In 1966, producers Bert Schneider and Bob Rafaelson come up with the idea of creating a TV show that would feature the American answer to the Beatles, The Monkees. Eventually, four young men are chosen for the roles, Mickey Dolenz the former child TV star, the stage actor Davey Jones and the musicians, Mike Nesmith and Peter Tork. With the aid of a successful music producer and able TV promotion, the Monkees become a sensation. However, that success is tainted, to the chagrin of the band, as they find themselves labeled as talentless phonies. This film covers the band's frustrating struggle to prove their detractors wrong as they struggle to earn some artist legitimacy. Whether it's by learning to excel as a band or experimenting with wild ideas for their show and film, Head, nothing seems to work. Meanwhile the band have their internal tensions as various members struggle to decide what is really important to them, simple material success, or having real artistic respect for their ... Written by
Kenneth Chisholm <email@example.com>
At one point, character Davy Jones says to one of the other Monkees who has just woken him up suddenly, "Hey, man, are you trying to give me a heart attack?" Davy Jones actually died of a heart attack in 2012 at age 66. See more »
When The Monkees did the promotional concert on the train before the show aired, they performed inside the train in the red eight-button shirt, not outside in vests. And Micky Dolenz played the drums on the train. See more »
You're crazy, you know that? Do you have any idea what you have just given up?
You can never move forward standing in the same place, Harris.
Yeah, well, let's see how many records you can sell when you're not in people's living room.
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Uncanny physical and vocal resemblances highlight story of a fictional band who wanted to be real.
Uncanny physical and vocal resemblances by the young cast to the actual Monkees highlight this VH1 film about the fictional TV show band who wanted to be a real rock group. Being shown on television followed by a Behind the Music profile of the actual band, the audience is thoroughly convinced that the Monkees we see in this TV film are indeed the same Monkees we saw in the 1966 - 1968 TV series. Sometimes this type of impressionist casting can be distracting, but in this case each actor seems to be the madcap Mickey Dolenz, the down home Mike Nesmith, the spiritual Peter Tork, and the prim and corny Davy Jones. In fact so convincing, sometimes it seems we are watching a feature length version of the TV show. When we are introduced to Mike Nesmith he really is wearing a wool hat and driving a red convertible. In other words, what we were seeing was closer to their actual lives than we may have originally thought.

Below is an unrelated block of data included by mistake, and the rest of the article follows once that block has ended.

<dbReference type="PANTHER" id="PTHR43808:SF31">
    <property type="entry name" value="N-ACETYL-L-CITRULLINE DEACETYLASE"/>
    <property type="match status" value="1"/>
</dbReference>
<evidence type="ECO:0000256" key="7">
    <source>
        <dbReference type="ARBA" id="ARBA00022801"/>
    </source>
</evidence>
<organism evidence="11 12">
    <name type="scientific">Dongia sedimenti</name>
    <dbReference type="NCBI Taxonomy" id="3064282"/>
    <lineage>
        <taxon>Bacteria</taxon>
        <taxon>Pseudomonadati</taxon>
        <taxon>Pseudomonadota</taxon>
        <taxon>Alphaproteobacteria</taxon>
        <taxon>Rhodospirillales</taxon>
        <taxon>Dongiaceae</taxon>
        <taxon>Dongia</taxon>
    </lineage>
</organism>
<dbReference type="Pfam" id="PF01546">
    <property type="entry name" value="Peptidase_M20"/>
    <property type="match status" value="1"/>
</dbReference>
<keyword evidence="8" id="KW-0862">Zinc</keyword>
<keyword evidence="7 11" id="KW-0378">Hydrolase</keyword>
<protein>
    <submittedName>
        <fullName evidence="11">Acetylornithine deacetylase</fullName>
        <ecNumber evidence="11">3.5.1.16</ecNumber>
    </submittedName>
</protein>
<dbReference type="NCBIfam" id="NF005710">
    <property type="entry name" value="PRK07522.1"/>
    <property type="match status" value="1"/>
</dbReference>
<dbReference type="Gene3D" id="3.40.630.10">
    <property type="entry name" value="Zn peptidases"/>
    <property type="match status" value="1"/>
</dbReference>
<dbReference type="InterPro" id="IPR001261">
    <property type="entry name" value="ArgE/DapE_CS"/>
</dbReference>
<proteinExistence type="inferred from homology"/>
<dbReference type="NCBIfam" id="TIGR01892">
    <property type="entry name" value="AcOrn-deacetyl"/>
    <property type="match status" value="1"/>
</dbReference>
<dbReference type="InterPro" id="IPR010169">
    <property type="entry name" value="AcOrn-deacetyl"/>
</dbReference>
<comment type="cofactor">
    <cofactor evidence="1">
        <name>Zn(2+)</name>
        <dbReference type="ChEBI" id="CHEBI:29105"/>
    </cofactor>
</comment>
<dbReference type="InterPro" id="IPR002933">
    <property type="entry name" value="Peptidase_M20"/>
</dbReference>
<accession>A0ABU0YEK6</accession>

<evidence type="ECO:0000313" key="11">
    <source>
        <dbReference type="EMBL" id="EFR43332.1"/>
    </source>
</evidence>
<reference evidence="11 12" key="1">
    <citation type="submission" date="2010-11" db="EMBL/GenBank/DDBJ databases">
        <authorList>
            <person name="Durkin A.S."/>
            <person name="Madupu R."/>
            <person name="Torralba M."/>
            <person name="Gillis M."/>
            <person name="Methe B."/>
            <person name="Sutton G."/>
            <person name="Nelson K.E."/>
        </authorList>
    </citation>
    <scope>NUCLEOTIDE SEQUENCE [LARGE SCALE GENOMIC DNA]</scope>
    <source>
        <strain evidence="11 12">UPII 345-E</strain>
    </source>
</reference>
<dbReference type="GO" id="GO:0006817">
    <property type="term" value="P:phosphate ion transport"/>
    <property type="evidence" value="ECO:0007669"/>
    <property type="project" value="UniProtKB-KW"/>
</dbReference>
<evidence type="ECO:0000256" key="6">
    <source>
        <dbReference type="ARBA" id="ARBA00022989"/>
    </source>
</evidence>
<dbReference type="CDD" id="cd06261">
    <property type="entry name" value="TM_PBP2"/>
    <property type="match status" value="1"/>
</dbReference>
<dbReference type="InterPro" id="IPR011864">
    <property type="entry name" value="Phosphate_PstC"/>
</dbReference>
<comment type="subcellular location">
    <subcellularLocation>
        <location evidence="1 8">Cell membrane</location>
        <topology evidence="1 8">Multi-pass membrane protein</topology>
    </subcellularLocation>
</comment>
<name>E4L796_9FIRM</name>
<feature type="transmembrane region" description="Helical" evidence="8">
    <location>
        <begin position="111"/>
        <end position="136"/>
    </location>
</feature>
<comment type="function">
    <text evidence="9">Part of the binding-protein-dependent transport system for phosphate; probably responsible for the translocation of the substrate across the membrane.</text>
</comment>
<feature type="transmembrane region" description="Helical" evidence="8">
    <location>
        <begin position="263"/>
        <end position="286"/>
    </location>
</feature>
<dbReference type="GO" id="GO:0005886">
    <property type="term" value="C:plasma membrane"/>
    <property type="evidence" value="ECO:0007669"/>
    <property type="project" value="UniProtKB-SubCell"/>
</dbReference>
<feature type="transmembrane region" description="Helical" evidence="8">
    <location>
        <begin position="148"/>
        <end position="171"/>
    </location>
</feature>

The film begins with an idea by the producers of the TV show to create a fictional band (complete with actual albums released in record stores) and show their personal life on television in a slap stick comedy format not too different than the The Beatles film efforts. The music would be produced using the best studio musicians and songwriters (Boyce and Hart, Neil Diamond, Jeff Barry, Paul Williams, Stephen Stills) and featuring the vocal talents of the four young actors (two of whom can actually play instruments). The music is a smash busting the charts both as singles and albums. Not satisfied with their success they strive to become a real band (lead singer Mickey Dolenz learning to play the drums, Mike Nesmith rising as the behind the scenes leader of the band) and set off to prove their critics wrong by playing live concerts to packed arenas. The film is mostly light comedy with a happy ending which in itself sets it apart from most stories of destruction we see in other efforts made about the lives of Karen Carpenter and The Beach Boys or end with a fatal air crash such as The Buddy Holly Story. This film actually ends with all the performers alive, well, and happy. In the Behind the Music profile that follows, we see that decades later they are still alive, well, and happy.
Some parts of the film are not as successful. The meeting between the Beatles and the Monkees just doesn't work. Short segments that show Davy Jones talking to his dad and being told how unhappy he really is or Mike Nesmith talking to his wife seemed tagged on. The actor portraying Jack Nicholson (he scripted the Monkees movie "Head") seemed to be doing Jim Carrey doing Jack Nicholson. But the movie is very enjoyable, as fluffy as a TV sitcom, and the pre-fab four are just four guys who are given their shot and make the most of it while trying to keep their pride and dignity. A band of Pinnochio daydream believers who for a short while merge fantasy with reality and become a real band.
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